Today’s Audi 4000 quattro is a great example of what yesterday’s GTI 16V seller was claiming – a true survivor, in completely unrestored form. Unlike the GTI, though, this Canadian-market 1986 4000S quattro is also completely stock and original, too. Nearly as much a legend in its own right, while the performance of the 4000 was no match for the twin-cam hot hatch (at least, in the dry…), the package nevertheless possessed its own draw for a similarly devoted group of fans. Also as with the GTI, finding a clean and original Type 85 quattro is very difficult, too. But the low mileage Zermatt Silver Metallic example we have here should do the trick for most!
Do you know how many times I’ve heard “It was just too nice to part out” when referring to an older Audi? Heck, I’ve personally had three that I’ve said that very sentence for, and at least one more I should have said that about. One time I bought a 4000S front wheel drive 5-speed simply because I wanted a door. No, I’m not joking. The entire car was in mint shape – Sapphire with Marine Blue velour, and because I was 18 and had fully subscribed to the idea that the only good Audis were all-wheel drive Audis, I paid $300 to rip what was otherwise one of the nicest 4000S models I had seen to that point in my life apart. Most of it went to the junkyard, in fact. It’s something that near 40 year old me is mad at 18 year old me about, still.
Fast forward 22 years into the future, and since then I keep hearing the phrase in relation to all sorts of obscure, slightly crusty and forgotten examples of the brand. So when this 4000S 4E 2-door popped up for sale with just that thought in the seller’s advertisement, it was worth a look.
CLICK FOR DETAILS: 1982 Audi 4000S 4E 2-Door on eBay…
Interesting and diverse additions to our Hammertime value guide for this week include some head scratchers, some values and some breathtaking numbers. Leading the charge was the recent sale of the 2016 911R at RM Auctions at nearly $550,000. Yet there was value to be found in the Volkswagen world, as two VR6 modded VW hatches hit $5,200 (1977) and $10,600 (1991). The salvage title Corrado SLC VR6 was presumably cheap at only $3,601, making for a good driver candidate. Bidders failed to show up for the 2003 RS6, and the no reserve auction fell silent at only $8,000 – perhaps a great value, while the 300SEL 4.5 nearly tripped $5,000 despite major concerns. At the higher end of the collector market for each was the W126 560SEL at $21,000 and the B2 Audi 4000S quattro at nearly $8,000. Finally, a 912 tipped the scales at $28,100, leaving us wondering where the 912 market is heading.
2016 Porsche 911R – E.515,200 ($547,521)
1977 Volkswagen Rabbit VR6 24V – $5,200
1989 Mercedes-Benz 560SEL – $21,000
2003 Audi RS6 – $8,000
1972 Mercedes-Benz 300SEL 4.5 – $4,950
1968 Porsche 912 Targa – $28,100
1993 Volkswagen Corrado SLC – $3,601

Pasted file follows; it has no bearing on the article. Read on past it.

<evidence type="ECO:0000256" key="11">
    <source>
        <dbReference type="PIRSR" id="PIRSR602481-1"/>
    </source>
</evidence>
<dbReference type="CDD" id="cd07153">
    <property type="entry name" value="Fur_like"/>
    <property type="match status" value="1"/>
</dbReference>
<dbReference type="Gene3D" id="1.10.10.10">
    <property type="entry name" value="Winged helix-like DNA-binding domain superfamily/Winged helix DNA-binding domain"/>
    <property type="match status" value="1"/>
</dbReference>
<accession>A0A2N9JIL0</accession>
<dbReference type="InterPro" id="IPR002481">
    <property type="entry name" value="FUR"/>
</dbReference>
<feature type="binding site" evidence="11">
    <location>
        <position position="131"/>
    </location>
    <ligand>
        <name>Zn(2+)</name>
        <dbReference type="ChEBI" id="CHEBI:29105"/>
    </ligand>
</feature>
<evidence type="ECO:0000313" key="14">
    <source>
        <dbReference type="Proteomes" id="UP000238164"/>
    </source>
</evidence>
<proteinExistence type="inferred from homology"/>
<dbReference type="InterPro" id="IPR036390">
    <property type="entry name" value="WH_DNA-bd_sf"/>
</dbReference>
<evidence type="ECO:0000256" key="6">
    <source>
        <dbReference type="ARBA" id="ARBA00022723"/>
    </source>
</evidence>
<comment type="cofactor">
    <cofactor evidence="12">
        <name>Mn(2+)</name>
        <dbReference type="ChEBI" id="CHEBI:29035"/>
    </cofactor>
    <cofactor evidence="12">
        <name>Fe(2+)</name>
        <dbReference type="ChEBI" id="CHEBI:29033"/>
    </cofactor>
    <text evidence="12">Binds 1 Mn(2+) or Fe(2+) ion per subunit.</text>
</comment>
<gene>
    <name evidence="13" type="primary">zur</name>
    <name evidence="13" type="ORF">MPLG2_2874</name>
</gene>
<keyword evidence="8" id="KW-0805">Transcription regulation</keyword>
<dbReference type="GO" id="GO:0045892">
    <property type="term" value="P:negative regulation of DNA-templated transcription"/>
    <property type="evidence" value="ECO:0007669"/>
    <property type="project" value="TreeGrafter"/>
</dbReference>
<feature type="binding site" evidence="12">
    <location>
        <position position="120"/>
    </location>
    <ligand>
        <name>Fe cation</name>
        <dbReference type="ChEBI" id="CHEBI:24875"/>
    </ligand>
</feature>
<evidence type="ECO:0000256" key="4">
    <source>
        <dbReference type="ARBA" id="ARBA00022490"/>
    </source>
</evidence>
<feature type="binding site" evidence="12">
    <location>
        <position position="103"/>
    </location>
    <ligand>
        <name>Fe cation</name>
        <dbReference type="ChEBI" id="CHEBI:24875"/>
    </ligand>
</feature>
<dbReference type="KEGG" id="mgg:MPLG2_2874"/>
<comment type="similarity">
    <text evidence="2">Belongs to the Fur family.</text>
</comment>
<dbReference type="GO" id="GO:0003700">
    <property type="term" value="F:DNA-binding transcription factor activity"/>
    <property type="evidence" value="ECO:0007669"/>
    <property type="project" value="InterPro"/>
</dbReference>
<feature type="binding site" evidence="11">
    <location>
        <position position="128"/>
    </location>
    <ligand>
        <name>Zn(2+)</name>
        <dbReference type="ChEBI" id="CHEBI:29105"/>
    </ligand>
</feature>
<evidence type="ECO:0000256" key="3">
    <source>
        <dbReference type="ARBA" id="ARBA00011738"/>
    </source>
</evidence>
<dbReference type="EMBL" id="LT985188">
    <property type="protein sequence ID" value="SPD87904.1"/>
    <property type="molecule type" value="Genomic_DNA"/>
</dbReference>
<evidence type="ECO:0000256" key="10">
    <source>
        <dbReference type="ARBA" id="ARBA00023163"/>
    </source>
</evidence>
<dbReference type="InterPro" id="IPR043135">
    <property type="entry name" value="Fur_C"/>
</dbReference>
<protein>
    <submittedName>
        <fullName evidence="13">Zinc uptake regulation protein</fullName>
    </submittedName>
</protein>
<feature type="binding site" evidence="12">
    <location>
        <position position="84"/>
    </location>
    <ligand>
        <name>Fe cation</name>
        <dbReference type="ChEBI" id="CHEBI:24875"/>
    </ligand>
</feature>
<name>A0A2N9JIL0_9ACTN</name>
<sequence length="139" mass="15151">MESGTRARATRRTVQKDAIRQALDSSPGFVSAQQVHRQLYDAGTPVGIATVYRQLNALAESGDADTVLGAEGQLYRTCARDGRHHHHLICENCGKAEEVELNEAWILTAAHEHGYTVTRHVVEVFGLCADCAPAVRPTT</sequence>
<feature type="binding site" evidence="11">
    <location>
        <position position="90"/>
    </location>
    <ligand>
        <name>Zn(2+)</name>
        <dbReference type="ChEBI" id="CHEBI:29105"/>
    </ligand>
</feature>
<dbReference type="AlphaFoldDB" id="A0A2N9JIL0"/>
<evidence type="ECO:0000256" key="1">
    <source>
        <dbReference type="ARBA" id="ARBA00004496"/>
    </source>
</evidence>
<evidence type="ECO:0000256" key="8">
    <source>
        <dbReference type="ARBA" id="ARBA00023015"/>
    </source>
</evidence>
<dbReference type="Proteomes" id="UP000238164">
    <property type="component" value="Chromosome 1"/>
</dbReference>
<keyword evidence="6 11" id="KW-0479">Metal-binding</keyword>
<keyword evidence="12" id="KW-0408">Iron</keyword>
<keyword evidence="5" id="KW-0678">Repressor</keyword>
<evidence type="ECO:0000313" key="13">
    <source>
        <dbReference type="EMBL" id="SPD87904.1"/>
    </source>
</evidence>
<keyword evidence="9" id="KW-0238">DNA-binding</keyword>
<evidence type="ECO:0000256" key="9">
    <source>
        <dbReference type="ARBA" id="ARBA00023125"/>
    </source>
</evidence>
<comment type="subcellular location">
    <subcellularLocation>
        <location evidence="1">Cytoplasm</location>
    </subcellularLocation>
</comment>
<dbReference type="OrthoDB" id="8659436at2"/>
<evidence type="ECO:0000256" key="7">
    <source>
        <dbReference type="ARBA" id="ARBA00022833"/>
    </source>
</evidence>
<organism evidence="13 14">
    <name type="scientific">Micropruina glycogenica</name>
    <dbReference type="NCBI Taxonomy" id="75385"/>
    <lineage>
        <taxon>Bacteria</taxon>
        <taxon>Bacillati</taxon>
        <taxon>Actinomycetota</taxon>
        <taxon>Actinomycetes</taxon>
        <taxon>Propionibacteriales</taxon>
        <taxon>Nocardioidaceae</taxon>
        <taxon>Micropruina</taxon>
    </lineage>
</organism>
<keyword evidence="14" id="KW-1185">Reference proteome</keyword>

1985 Audi 4000S quattro – $7,999
1991 Volkswagen GTi 3.2 VR6 – $10,600
I was sure I had seen this car before. Tornado Red and Brazil Brown Kensington Velour? Check, but there are quite a few 4000 quattros that fit that description. But a 1985 model narrows the pool slightly, though numerically Audi reports selling more 4000 quattros at nearly 5,000 in 1985 than any other model year. Pacific Northwest and under 120,000 miles? And in very good survivor condition? Yes, surely this is the car that I wrote up in February, 2014.
But I was wrong. It’s not the same car. It’s another that is in even better condition with less reported miles. Does lightning strike twice? The air sure feels pretty electric around me as I poured over the details of this 1985:
CLICK FOR DETAILS: 1985 Audi 4000S quattro on eBay…
If you like yesterday’s Audi 4000S quattro, finding a later example is likely to be more fruitful for you. About of the roughly 16,500 4000 quattros imported into the United States, roughly three quarters of them – about 12,000 – were the updated 1985-1987 model years. Changes to the package were mostly visual. Outside refreshed bumper covers with integrated turn signals and reflectors smoothed out the look far before BMW caught on to the idea in the 3-series. Aerodynamic headlights replaced the sealed-beam quad-headlight arrangement and a sloped grill eased the transition. In the rear the trunklid dove down to the trim line and held an entirely revised set of lights. Rocker panel covers made the 4000 appear a bit lower than the ’84 model had, though the ride height was unchanged. And a rolling change to flush fitting covers on the Ronal R8 wheels subtly changed the look to more aerodynamic. Inside, electric rear windows replaced the manual roll-up variety, and new door cards with pulls now matched the revamped dashboard. The gauges also changed, as did the locking differential panel. But mechanically under it all, few changes were seen to the workhorse. While numerically speaking you’re more likely to find a later car than the ’84 only style, if one car we cover better epitomizes the axiom “ridden hard and put away wet”, I’m not sure what it could be. Finding any reasonably clean 4000 quattro is a cause for celebration among B2 Audi enthusiasts, and this one sure looks great: